“This is a message for JAMES SMITH. Please call extension 3000. This is a message for passenger Mr JAMES SMITH. Please call extension 3000. JAMES SMITH please call extension 3000.”

Here I am faithfully repeating the announcement as best I can recall it. At the time I was far too bewildered to actually catch what extension number I had to dial.

The announcement lasted about 8 seconds, and in those eight seconds I went through roughly the following range of emotions:

Amusement: “Ha! Someone has the same name as me.”
Surprise: “Wait, it must be me they’re making the announcement for.”
Embarrassment: “Have I lost my passport or wallet or something.Shit.”
Calm: “No, hang on, I’ve got both.”
Anxiety: “They probably want to search me or something. I thought that guy had put some mark on my boarding pass, but then they didn’t stop me at security.”
Outright fear: “What’s happened to my family?! Shit, shit shit. They were flying today as well.”
Calm again: “Wait, no. They would never inform people of plane crashes like this. How would they even know where the hell I was?”
Curiosity: “What the fuck can it be?”

It was one of the more emotional eight-second periods of my life.

(You may notice as well that my internal monologue probably curses a bit more than I do out loud.)

Bemused and baffled I wandered over to the US Airways desk where a typically friendly assistant (love the South) told me that I should probably call the paging service on one of the airport information phones.

After finally locating a phone that worked, and figuring out what number I had to dial, the following exchange (transcribed here in full) took place:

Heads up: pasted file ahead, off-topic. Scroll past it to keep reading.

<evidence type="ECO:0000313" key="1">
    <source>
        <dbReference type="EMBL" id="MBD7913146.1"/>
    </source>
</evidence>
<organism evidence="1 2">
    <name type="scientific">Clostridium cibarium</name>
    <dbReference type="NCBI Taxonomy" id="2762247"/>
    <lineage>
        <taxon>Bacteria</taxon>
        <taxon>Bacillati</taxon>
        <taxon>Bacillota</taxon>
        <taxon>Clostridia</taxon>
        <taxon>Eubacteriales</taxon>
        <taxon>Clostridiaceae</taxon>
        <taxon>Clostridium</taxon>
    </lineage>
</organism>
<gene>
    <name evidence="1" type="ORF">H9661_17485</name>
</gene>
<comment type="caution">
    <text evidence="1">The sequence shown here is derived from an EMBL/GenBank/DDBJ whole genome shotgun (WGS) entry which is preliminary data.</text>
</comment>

-Hi, my name’s James Smith. I think there’s a message for me.
-James Smith?
-Do you know Rachael?
-Give her a call.

Earlier in the day (and the previous night) I had been trying, unsuccessfully, to contact my dear friend Rachael in Michigan. After my last voicemail she had surmised roughly what time I would reach Houston and – after a call to a friend of hers in California, I think it was, to get the number for George Bush Intercontinental – had called the airport and given the impression that it was essential that JAMES SMITH contact her. An announcement had then been made right across the three or four terminals of George Bush, to the best of my understanding.

We did eventually have a conversation some minutes later.

In the movies, she would have told me she was outside the departure lounge, or was boarding the same flight as me but had got stuck in traffic. She wasn’t. But still, a beautiful, heart-warming, filmic moment.